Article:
Being a sole trader means that you run your own business as an individual and are essentially self-employed. This is the most popular way of trading in the UK, with 3.1m sole proprietorships recorded at the beginning of 2022.
By contrast, a limited liability company is a separate legal entity to you, with separate finances.
Each option has its own advantages and disadvantages, and anyone starting out in business will need to decide what will work best for them.
Here, we look at some of the major differences in terms of legal liability, taxes and bureaucracy.
A key advantage of a limited company structure is that it ringfences your personal assets. If your business fails or is sued, you will only lose any investment in the business and won’t be personally liable for meeting charges such as litigation costs or damages from your own finances. Although, in some cases, lenders may require personal guarantees.
As a sole trader, you and your business are one single legal entity. You are personally liable for any debts and liabilities you incur in the running of your business, including taxes, putting you at greater financial risk should something go wrong.
However, the sole trader structure can offer some financial benefits.
Any losses you incur as a sole trader can be offset against your other income for tax purposes, something that can’t be done in a limited company structure as the company is a separate legal entity. For many business start-ups, where losses may be initially incurred while the business gets established and finds its feet, operating as a sole trader can provide an advantage by allowing you to offset any losses against other income to reduce your tax bill.
In addition, because your finances and those of the business are legally one and the same, it also means you can freely borrow from the business’ funds to cover personal expenses if needed. It is important to remember, however, that you will still be taxed on any profits you withdraw from the business.
Limited company taxes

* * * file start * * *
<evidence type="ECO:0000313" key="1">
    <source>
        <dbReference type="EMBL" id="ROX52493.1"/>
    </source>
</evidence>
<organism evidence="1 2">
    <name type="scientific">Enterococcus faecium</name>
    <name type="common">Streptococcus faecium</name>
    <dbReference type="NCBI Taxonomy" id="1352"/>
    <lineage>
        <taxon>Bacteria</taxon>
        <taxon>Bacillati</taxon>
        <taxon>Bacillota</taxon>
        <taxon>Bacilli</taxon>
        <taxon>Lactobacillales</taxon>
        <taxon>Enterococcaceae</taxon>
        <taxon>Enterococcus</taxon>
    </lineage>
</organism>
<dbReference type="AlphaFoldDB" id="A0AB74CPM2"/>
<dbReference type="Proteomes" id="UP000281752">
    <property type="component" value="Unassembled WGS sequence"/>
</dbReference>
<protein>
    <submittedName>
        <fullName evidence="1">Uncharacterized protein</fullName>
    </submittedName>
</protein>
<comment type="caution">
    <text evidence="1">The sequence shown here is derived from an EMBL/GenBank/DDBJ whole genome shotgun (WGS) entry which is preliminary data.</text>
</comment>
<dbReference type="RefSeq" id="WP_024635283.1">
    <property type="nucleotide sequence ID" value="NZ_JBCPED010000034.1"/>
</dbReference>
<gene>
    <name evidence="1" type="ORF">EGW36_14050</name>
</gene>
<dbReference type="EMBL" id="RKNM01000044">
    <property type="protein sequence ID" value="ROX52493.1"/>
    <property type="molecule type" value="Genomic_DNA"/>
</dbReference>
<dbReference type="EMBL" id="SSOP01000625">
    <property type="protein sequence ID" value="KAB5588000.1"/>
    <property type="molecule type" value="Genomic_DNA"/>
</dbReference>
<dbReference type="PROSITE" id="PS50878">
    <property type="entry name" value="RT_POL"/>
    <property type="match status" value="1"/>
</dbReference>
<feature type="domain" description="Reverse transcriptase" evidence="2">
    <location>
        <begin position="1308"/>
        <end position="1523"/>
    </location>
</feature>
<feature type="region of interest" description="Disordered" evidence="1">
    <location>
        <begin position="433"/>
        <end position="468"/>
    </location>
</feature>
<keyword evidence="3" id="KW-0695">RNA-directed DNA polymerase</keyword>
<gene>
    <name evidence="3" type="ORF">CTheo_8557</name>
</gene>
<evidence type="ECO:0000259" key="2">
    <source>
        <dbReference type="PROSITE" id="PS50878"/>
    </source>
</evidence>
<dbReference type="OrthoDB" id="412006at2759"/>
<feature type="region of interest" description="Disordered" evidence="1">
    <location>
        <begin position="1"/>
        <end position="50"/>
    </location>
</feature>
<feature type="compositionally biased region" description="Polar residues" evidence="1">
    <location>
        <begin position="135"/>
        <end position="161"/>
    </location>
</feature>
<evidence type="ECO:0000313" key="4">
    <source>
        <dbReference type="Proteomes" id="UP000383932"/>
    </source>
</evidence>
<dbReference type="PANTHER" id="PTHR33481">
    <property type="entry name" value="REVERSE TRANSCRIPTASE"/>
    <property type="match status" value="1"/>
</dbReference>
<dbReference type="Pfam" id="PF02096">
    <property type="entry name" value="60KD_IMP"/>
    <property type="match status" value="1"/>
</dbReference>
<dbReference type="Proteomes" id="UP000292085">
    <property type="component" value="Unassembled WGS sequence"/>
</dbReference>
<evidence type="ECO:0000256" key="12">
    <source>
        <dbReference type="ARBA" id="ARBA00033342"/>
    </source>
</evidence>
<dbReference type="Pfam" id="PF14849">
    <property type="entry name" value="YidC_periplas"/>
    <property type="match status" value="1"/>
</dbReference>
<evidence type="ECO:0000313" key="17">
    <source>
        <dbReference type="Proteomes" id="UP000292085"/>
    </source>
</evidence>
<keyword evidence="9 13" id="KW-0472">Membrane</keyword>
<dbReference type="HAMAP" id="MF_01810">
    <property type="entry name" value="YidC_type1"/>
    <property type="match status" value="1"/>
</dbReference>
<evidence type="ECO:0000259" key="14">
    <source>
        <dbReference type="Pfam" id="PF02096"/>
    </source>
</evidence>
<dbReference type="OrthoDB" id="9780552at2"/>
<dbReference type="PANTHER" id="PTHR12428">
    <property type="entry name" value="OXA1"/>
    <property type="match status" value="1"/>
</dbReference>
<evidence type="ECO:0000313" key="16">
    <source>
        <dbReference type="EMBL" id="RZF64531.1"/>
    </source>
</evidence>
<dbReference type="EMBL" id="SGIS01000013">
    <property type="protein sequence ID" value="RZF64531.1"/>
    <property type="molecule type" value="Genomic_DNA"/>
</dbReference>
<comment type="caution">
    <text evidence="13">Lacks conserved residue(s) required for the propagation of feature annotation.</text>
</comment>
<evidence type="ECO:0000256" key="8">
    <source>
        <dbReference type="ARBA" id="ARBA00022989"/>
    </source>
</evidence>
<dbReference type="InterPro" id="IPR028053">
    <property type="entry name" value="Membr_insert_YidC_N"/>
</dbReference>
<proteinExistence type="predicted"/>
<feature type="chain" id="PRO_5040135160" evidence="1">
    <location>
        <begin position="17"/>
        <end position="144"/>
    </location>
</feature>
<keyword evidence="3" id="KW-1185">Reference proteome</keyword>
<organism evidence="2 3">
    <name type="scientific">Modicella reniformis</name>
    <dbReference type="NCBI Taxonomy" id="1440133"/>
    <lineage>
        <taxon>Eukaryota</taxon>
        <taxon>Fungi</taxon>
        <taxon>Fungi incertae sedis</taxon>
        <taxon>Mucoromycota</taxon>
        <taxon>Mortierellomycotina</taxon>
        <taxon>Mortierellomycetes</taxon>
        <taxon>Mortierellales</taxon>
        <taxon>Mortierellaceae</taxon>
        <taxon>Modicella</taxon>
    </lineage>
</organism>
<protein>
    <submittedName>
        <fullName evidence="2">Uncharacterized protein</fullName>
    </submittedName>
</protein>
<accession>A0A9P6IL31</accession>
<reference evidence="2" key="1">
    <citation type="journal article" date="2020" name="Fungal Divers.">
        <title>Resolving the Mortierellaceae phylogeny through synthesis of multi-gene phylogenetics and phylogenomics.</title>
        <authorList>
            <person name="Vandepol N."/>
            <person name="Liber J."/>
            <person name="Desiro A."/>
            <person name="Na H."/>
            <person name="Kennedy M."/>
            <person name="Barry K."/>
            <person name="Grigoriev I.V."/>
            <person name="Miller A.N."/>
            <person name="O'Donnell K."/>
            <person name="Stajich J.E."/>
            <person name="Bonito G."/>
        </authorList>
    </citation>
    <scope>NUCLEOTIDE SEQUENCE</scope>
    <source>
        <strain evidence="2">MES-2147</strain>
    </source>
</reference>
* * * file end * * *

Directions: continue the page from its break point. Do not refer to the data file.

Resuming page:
Limited companies must pay corporation tax.
As of April 6, 2023 it’s 25 per cent, up from 19 per cent previously. This applies to businesses with profits of £250,000 or more and applies to all profits. A small profit rate is in place for companies with profits of £50,000 or less. A system of taper relief is in place for companies whose profits fall between these thresholds – find out how much you’d pay using the government calculator.
There are potential further taxes payable when extracting value from the business, including income tax and National Insurance Contributions (NIC), based on the salary you decide to pay yourself (which will be deductible against company profits) and taxes on any dividends (paid out of post-tax profits). You do, however, have control over the timing and method of extraction.
Sole trader taxes
For sole traders the tax rules are different. You will pay income tax on the profits of your business regardless of whether or not you have extracted those profits for personal use or invested them in the business.
In addition to paying income tax on the business profits, sole traders, being self-employed, must also pay Class 2 NIC (£3.45 a week in the 2023/24 tax year if the Lower Profits Threshold of £12,570 per year is exceeded) and Class 4 NIC (9 per cent on profits of the business between £12,570 and £50,270 in the 2023/24 tax year, and 2 per cent on profits over £50,270). You must also register for VAT if your taxable turnover is above the VAT registration threshold, which is £85,000 in 2023/24. This is all calculated and reported to HMRC via the annual self-assessment process and completion of self-assessment tax returns.